The Importance of Networking

The best way to thrive in this industry is to know people. How do you do that? Attend events. Talk to everyone you can. This is part of investing in the art. Let people know you exist. Join poetry and art groups, all that you can. Participate in them. Be active on social media; facebook, twitter, blogs, etc. Have a website if possible. You must be accessible. You and your work. Your presence counts for many things. Do not be shy to ask for help whenever you need some in terms of bettering your work. It won’t kill your ego, just boosts your confidence. Ask for contacts, performance slots and information regarding future events. Initiate conversations with events organizers to learn what it takes to put up a poetry event. Share your work with friends and/or family. Be out there. Do not be afraid to learn. It’s the only way you can grow. Attend poetry workshops and submit your work for critiquing. Do not be flattered by fairy tale comments and applause. Let them never get into your head. It does not matter who has seen your work or where you have performed before even if it was for the president.

Learn the Business Of Art

If for example you want to venture into poetry seriously as to earn a living from it, you have to equip yourself with the fundamentals of business. After you have acquired an identity, still, money should be the last thing in your mind when you are beginning. In business, when you are just starting out, it takes a lot of time to gain ground. You have to incur losses in your accounts and take lots of risks. You must be a thinker, a brilliant one at that. Stop thinking that you can prosper only from performing in open mic events. That’s an unfortunate illusion. They may or may not afford to pay your fare. Do not bank on them. Approach corporates who may need your services and sell yourself well. Think of other ways you could use your poetry to earn money. It had better be good, friend. It had better be good.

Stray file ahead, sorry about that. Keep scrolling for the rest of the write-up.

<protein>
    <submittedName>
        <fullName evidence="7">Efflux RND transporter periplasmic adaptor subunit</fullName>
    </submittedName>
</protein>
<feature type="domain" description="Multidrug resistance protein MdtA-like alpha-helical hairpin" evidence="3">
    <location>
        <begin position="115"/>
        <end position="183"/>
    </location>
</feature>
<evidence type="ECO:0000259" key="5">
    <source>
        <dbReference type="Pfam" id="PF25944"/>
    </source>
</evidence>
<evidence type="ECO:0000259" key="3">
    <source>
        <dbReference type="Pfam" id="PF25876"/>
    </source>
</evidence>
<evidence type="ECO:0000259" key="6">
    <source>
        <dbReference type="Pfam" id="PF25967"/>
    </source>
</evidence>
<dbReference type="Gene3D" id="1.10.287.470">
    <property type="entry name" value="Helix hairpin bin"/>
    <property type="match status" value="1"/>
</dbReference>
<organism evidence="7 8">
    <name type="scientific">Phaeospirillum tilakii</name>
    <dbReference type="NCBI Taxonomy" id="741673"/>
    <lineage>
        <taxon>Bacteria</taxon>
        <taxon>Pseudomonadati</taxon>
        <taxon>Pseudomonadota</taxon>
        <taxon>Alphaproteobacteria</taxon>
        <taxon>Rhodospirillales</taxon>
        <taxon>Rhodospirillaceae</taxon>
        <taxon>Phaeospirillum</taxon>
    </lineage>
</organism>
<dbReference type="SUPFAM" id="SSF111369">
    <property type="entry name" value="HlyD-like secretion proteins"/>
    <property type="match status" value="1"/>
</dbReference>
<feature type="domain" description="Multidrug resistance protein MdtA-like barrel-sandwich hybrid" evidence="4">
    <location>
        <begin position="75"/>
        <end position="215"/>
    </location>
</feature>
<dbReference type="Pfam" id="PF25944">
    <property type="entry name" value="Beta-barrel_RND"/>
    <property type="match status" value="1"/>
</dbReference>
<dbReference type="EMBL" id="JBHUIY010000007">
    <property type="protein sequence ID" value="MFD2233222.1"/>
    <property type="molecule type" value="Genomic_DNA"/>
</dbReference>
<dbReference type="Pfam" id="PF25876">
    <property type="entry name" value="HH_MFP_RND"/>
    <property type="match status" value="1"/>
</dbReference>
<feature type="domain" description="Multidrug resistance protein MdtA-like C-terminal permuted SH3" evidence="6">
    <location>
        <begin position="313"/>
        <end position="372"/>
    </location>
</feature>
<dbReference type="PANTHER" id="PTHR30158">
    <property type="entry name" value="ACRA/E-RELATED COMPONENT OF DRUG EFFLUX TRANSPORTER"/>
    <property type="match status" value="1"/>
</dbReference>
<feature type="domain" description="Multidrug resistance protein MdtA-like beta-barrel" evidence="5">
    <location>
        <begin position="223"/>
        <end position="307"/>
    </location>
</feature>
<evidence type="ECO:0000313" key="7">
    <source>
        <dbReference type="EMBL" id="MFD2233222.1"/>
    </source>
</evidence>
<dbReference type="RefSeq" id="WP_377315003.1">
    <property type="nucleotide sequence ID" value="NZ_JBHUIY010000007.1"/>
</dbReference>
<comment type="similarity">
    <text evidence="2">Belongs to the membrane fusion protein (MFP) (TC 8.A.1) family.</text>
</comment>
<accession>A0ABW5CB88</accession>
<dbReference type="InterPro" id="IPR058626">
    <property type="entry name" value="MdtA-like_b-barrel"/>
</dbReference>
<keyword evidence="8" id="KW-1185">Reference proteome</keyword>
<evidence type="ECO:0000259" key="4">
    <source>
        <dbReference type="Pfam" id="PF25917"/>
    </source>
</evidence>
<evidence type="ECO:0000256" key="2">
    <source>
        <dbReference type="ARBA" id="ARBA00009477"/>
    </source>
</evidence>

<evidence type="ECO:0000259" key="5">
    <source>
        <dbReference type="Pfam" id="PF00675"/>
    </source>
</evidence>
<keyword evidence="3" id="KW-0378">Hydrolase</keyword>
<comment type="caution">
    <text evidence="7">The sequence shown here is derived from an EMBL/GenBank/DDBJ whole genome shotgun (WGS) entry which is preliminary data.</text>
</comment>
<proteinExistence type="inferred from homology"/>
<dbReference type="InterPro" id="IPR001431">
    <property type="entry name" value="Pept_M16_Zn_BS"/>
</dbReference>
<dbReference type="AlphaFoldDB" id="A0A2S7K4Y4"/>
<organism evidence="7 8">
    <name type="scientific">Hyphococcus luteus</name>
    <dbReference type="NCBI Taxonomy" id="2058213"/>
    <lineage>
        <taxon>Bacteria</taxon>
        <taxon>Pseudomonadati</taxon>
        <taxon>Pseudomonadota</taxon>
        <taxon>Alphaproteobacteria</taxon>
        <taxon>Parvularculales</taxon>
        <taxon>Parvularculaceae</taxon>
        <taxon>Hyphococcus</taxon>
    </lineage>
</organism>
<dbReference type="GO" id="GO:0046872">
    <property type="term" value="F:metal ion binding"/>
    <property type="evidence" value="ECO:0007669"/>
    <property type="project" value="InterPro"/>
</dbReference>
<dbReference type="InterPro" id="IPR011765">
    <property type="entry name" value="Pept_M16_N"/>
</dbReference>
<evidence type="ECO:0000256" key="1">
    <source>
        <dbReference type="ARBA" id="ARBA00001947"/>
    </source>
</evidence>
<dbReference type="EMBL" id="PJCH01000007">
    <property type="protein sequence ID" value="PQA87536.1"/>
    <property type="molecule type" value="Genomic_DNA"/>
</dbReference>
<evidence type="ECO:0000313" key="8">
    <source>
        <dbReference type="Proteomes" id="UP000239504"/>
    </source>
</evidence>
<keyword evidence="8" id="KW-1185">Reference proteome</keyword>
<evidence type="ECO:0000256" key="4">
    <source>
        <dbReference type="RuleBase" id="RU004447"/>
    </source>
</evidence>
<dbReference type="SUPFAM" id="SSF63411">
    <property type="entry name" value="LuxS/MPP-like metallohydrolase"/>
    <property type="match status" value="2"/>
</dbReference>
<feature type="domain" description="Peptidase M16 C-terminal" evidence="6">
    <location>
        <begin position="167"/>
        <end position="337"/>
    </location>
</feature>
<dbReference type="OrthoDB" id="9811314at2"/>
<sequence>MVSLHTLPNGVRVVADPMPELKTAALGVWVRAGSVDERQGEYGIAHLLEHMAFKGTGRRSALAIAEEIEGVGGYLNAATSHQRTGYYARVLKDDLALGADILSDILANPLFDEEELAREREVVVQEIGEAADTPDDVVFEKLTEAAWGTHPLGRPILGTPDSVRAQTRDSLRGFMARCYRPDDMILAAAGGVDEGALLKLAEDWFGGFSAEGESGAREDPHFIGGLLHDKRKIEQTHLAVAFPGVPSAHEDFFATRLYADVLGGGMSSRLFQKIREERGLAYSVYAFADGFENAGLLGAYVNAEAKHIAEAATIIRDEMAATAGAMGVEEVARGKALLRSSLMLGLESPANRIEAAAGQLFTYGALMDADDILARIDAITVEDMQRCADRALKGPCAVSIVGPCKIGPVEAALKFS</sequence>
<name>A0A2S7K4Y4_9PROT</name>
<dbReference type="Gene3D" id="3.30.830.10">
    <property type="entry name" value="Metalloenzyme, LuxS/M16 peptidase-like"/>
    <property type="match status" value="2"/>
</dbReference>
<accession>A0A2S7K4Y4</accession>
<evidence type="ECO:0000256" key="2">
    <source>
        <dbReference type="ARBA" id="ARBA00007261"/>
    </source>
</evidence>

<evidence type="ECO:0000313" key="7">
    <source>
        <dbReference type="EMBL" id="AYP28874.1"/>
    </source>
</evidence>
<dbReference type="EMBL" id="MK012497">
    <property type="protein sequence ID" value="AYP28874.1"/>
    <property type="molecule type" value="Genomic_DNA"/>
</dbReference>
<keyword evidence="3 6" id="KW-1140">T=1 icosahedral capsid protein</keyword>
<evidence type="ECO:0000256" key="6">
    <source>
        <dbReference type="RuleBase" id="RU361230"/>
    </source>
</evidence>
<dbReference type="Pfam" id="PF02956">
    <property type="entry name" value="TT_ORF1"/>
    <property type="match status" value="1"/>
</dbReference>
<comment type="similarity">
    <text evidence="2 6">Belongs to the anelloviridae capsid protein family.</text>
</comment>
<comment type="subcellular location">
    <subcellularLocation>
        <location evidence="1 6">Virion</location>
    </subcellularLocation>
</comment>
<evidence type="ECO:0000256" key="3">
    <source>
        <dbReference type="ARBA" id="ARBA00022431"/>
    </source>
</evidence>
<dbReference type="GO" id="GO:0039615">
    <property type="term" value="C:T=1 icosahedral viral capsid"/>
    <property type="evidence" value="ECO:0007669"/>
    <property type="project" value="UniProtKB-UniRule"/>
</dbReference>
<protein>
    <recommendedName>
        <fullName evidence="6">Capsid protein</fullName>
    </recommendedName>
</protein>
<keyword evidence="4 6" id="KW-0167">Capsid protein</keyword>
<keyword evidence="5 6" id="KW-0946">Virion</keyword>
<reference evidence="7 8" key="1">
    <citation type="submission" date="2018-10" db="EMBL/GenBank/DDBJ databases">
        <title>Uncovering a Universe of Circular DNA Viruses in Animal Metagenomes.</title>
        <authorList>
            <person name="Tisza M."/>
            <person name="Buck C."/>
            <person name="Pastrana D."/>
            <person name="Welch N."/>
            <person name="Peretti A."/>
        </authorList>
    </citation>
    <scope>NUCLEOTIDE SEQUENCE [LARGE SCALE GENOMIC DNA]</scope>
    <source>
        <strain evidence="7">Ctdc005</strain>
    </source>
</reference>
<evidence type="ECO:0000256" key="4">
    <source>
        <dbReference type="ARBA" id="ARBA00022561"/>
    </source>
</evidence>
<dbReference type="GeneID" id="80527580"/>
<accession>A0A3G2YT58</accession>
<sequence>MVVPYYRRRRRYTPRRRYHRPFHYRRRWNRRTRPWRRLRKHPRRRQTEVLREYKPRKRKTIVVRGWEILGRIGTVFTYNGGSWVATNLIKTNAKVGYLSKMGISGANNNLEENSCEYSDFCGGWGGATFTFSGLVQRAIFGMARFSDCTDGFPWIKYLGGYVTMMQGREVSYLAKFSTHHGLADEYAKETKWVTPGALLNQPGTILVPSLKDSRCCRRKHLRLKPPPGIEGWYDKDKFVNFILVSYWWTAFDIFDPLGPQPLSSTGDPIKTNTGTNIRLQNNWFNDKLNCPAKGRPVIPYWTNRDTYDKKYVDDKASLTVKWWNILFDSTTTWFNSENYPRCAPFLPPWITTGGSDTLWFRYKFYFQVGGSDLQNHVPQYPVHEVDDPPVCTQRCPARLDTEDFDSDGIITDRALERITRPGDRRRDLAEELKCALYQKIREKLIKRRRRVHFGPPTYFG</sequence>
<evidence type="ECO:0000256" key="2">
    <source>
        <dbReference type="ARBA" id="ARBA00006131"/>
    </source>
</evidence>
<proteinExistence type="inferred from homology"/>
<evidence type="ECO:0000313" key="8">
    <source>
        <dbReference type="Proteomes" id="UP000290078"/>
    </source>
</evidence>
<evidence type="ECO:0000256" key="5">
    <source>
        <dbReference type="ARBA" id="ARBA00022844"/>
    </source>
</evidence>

Ask for advice from other business people who might not really be in the arts industry. Know what happens and how things are done when packaging an idea. You will never make it if you think you can do well with poetry events only. From my evaluation of them, that won’t happen in Kenya as at now. Poetry events are run by strict budgets. While you work hard to come up with good pieces, events organizers also spend sleepless nights to pitch up a venue and a stage that you will stand on.

Regardless, I agree that events that charge entry should also work hard to at least appreciate the poets by giving them fare. The tricky part with that is most events bring in less money than the organizers put in to pitch them up, so they end up with losses. That’s why it has been hard to appreciate poets in these events. It is not something I knew while I was still just a performing poet, but now that I am an organizer, I understand. In my position, this is the best advice I could give you who wants to earn from your poetry – think big. We have so many avenues and opportunities out here. It only depends on how high you stick your head, how smart you are willing to be and how much you are willing to sweat.